I'm Claire Dalton, I'm 22 years old, and I suffer from endometriosis, anxiety disorder, depression, arthritis, joint pain, muscle pain, chronic fatigue, and a whole host of other symptoms that can be wrapped up in a pretty little package that is referred to as CHRONIC LYME DISEASE. I'm bold, strong-willed, and driven, and when my quality of life was ripped out from underneath me, I desperately needed all of those qualities to keep myself alive. My story is a story of blood, sweat, tears, and a family burdened with Lyme disease who chose not to quit and still chooses to stay and fight every day. Lyme is brutal, but not brutal enough to kill us.
My story begins when I was a teenager my junior year of high school. I was sixteen when my mother became gravely ill and bedridden in a more permanent manner. I don't ever remember my mom being completely healthy. She frequently experienced flares of illness of every kind throughout each winter season, and in the summer it would improve. Come to think of it, this was my pattern as well, but we never gave it a second thought because we were so frequently met with comments like, "it's normal for kids to be sick all the time" or, "all kids are frequently sick during flu season." That was the belief in my culture, my home, and my family, and we didn't realize how wrong that statement was until one day my mom went down and didn't come back up. One day everything simply plummeted... and this time waiting it out didn't make it better.
I went to school like a normal teenager. I looked like a normal teenager. I worked hard and studied hard like a normal teenager. But my home life was far from normal and I was often filled with overwhelm and fear because I never knew whether or not my mother would be alive when I came home from school that day. It almost seemed at times like we were simply waiting for death to pass over our house because death would mean the release of pain for my sweet mother. Our home was often filled with moans, groans, screams, tremors, and seizures due to how much pain she constantly suffered from. I desperately wanted my mom to live, but not like that. Not while death seemed so close on such a constant basis. Hospital runs, medications, being forced out of our house, trial and error of every diet under the sun! It was a living hell in my house, and I prayed so often for the feeling of the floor being ripped out from underneath me to cease.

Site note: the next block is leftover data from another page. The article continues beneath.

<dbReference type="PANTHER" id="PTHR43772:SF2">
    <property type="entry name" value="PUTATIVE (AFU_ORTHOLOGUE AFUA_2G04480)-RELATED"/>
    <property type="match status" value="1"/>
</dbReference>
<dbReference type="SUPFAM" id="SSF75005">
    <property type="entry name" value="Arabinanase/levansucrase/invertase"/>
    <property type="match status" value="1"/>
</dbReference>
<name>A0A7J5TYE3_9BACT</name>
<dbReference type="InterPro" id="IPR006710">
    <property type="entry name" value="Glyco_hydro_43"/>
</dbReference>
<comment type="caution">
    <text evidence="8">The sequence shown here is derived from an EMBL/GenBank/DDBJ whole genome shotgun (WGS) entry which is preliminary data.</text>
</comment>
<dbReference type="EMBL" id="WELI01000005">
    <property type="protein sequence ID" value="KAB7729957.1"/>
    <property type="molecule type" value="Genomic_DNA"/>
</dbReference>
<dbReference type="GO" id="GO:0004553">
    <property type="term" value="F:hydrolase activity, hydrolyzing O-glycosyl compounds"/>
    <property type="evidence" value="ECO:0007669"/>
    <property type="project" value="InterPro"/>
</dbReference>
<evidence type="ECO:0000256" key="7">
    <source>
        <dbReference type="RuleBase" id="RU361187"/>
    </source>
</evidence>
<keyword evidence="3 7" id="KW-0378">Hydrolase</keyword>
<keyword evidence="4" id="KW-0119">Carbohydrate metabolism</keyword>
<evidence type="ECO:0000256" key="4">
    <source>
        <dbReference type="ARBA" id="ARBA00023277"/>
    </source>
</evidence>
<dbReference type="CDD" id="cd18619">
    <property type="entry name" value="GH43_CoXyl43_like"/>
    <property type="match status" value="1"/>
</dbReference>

Medications made things worse. Doctors assumed my mother was psychologically unwell. Friends and neighbors stayed away in fear of "catching it" or simply not knowing what to do. My mother went undiagnosed and misdiagnosed for a seemingly endless period of time. We craved a diagnosis. We craved answers. We craved an ending to the constant suffering.
In the year 2014, we finally received a diagnosis. Chronic Lyme disease. We received a diagnosis only to find that there is no proven cure and no doctors in our state that knew very much about Lyme disease. We searched elsewhere for answers and protocols, and the long and arduous journey of healing for my mom began.
Meanwhile, I worked hard to graduate from high school. I recall major brain fog, severe anxiety, extremely painful menstrual cycles, and a constant state of stress in high school. It never occurred to me that I could be diagnosed with the same disease I listened to my mother scream from night after night, but my first semester as a freshman in college was my trigger, and I went down fast.